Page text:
UK

Homophobic Bullying Getting Worse, UK Gay Youth Group Says

 


 

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MANCHESTER,  February 4, 2007  –  High-profile homophobic bullying initiatives are failing to make a significant impact in preventing homophobic bullying, according to the Queer Youth Network, a national organisation by and for Lesbian, gay, bisexual and transgendered young people.

The group argues the very nature of schools themselves need to be looked at in order to eradicate all forms of bullying.  Tackling homophobic bullying alone is creating a distraction from dealing with a much larger problem.

In the organisation’s national survey of young people from schools who had an anti-homophobic bullying policy 79% believed it had failed to make any difference to the level of homophobic bullying in their school, and actually 84% believed it was getting worse.

An overwhelming majority concluded that homophobic bullying was hardly ever an issue on its own, but it is combined with other types of victimisation, such as someone’s appearance.

Activist, David Henry of the Queer Youth Network said that 96% of those surveyed felt this was the case

“Despite all our best efforts, there is only so much we can do without a big change in thinking,” he said, accusing the British school system as being an “inherently flawed fossil directly responsible for rising rates of suicide in young men, record number of children on anti-depressant drugs, spiralling anti-social behaviour in particular ‘youth on youth’ crime including bullying activities”.

Outdated School System to Blame

The Queer Youth Network now believes that the antiquated British school system is the main reason behind most forms of bullying.

To blame, the group suggests, is the prehistoric tradition of the school hierarchy which works from the head teacher down to the youngest, most vulnerable and voiceless pupils.

Young people then create their own hierarchy, with the ‘Don’s, or Cocks’ of the class, year and entire school being the ringleaders of the school bully network.

This is even promoted and supported in some private and grammar schools by use of the ‘head boy’ and house systems.

Large class sizes and lack of attention from teaching staff means a great deal of bullying goes unnoticed, or staff feel poorly equipped to deal with it themselves, the group says.

Too much emphasis on educational achievement means learning around crucial ‘life-skills’ is still being missed at a great expense to all young people.

Psychologists agree friendship at school plays an important role in both the problem and solution to of bullying.  Schools should be places for young people to plan their own future in all senses of the word.

The random nature of assigning pupils to ‘form groups’ causes isolation and a lack of opportunity to mix with and make friends with those they have more common with.

“The classic scenario of ‘picking players’ for a game of football in Physical Education class, with the ‘loners’, ‘fatties’, ‘puffs/girly boys’ being picked last. or not having someone to sit next to from class to class or at lunchtime, causes tremendous damage to young people’s emotional wellbeing and self-esteem as well as their academic achievements, Mr Henry argues.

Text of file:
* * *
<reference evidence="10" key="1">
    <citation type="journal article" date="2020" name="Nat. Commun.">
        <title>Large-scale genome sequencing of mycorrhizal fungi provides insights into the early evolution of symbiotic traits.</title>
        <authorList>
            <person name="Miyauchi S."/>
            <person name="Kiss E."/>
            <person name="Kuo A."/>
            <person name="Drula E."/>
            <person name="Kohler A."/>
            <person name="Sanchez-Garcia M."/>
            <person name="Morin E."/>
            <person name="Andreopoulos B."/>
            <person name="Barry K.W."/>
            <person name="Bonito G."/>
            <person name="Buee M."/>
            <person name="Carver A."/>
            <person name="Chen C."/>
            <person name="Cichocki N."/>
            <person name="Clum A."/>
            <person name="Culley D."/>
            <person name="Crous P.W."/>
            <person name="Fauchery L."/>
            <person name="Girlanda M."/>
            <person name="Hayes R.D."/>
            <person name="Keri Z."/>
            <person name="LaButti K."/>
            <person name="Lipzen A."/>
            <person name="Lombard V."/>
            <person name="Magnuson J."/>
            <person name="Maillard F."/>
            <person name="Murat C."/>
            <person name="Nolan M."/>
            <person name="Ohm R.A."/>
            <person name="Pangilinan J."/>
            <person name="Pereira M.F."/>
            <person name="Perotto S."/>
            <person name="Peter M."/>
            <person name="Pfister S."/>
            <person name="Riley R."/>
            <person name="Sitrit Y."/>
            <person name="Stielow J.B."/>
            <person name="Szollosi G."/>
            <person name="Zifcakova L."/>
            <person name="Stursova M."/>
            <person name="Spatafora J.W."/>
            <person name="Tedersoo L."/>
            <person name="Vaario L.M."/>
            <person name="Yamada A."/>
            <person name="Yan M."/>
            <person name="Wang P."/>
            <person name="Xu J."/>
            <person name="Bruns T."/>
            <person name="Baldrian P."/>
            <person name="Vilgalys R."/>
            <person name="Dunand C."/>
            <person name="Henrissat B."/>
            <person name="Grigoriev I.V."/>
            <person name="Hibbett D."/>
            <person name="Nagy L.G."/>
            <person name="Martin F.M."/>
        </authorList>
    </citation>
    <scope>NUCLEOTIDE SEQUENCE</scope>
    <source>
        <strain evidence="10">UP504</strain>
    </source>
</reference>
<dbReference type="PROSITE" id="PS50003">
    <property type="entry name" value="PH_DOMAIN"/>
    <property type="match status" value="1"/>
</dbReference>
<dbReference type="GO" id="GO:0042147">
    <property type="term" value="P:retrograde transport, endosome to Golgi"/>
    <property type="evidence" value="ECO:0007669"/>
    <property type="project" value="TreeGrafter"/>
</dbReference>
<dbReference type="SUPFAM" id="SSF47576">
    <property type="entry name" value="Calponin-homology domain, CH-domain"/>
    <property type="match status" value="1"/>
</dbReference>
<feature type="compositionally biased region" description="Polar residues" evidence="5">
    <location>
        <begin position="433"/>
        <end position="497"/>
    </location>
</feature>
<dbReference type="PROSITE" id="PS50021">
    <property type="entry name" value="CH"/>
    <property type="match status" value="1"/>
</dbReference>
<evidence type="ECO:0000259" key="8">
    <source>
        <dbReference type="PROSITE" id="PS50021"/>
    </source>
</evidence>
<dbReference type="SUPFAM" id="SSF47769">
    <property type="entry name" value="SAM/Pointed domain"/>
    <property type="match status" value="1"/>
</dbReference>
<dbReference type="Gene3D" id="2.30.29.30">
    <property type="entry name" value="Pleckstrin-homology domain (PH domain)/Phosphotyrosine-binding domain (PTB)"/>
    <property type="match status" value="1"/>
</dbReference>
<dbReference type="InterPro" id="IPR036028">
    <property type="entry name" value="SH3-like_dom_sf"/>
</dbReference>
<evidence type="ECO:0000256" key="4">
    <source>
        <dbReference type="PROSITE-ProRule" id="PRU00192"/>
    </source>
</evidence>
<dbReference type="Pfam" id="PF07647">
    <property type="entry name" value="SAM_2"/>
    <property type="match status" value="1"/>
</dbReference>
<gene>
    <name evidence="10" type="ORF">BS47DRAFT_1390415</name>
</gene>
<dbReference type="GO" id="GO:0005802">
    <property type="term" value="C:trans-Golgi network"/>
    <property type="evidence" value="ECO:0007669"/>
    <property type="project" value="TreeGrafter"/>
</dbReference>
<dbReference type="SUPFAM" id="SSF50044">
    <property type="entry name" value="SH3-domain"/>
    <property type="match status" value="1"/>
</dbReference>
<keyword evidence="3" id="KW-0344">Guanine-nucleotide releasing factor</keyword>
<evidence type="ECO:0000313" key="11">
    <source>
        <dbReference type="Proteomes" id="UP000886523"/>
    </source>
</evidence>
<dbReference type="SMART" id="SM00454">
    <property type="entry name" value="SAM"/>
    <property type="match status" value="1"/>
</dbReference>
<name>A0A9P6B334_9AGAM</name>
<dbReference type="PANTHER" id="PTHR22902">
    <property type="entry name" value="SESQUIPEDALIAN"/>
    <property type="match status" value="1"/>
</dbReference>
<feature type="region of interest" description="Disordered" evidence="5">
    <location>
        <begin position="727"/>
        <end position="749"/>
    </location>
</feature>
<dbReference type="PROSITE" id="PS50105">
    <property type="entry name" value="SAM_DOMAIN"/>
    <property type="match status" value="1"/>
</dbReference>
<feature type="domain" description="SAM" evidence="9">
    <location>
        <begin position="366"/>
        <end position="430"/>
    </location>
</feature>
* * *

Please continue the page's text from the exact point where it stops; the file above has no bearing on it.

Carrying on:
On entry to secondary education, schools should carry out survey of each new pupil and match them up to form groups who share their nature, common interests and abilities.

Backed up with more relationship education classes exploring friendship coupled with a healthy diet of informal, and non-competitive social opportunities and spaces within the school, pupils will be better equipped socially to deal with teen angst together, prevent the inadvertent creation of '’loners’ and create a generation of happy, sociable, more accepting young people.

Friendlier, more upbeat, schools means more gay-friendly schools that are more likely to beat homophobic bullying and bullying as a whole the group says.

Social Centres – The Answer

Young people need to be given ownership of their schools.

Queer Youth Network feels a network of autonomous, youth-led ‘Social Centres’ within schools can improve the quality of life and education for all pupils.

There is already a positive example of many community-based social centres now in operation around the country and the world.

“Social centres work,” says Mr. Henry.  “Schools are an ideal setting and every school must be held accountable for creating them as venues for all students which can also serve as safe but integrated facilities such as a cafe, meeting rooms, office space, and a platform for hosting social/support groups and societies such as gay youth groups, parent groups, drug/alcohol support groups, relationship/counselling groups as well as a base for community involvement, and social education activities.

“At least 20% of the time young people spend at school should be within the context of such a social centre alongside existing formal learning,” he felt.

“School as it exists today is robbing young people of their right to develop their personalities, strengths and beliefs.

“This means that their understanding of the world is late developing, their respect for their environment, other people of different creeds, classes, sexual orientations, races and cultures is suffering.

“Bullying is getting worse, the environment is suffering, and anti-social behaviour and violent crime is allowed to flourish as a product of many young people's only outlet.  We must radically overhaul the concept of ‘school’,” Mr Henry insisted.

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Posted: 4 February 2007 at 20:30 (UK time)

 

 

 

 

 

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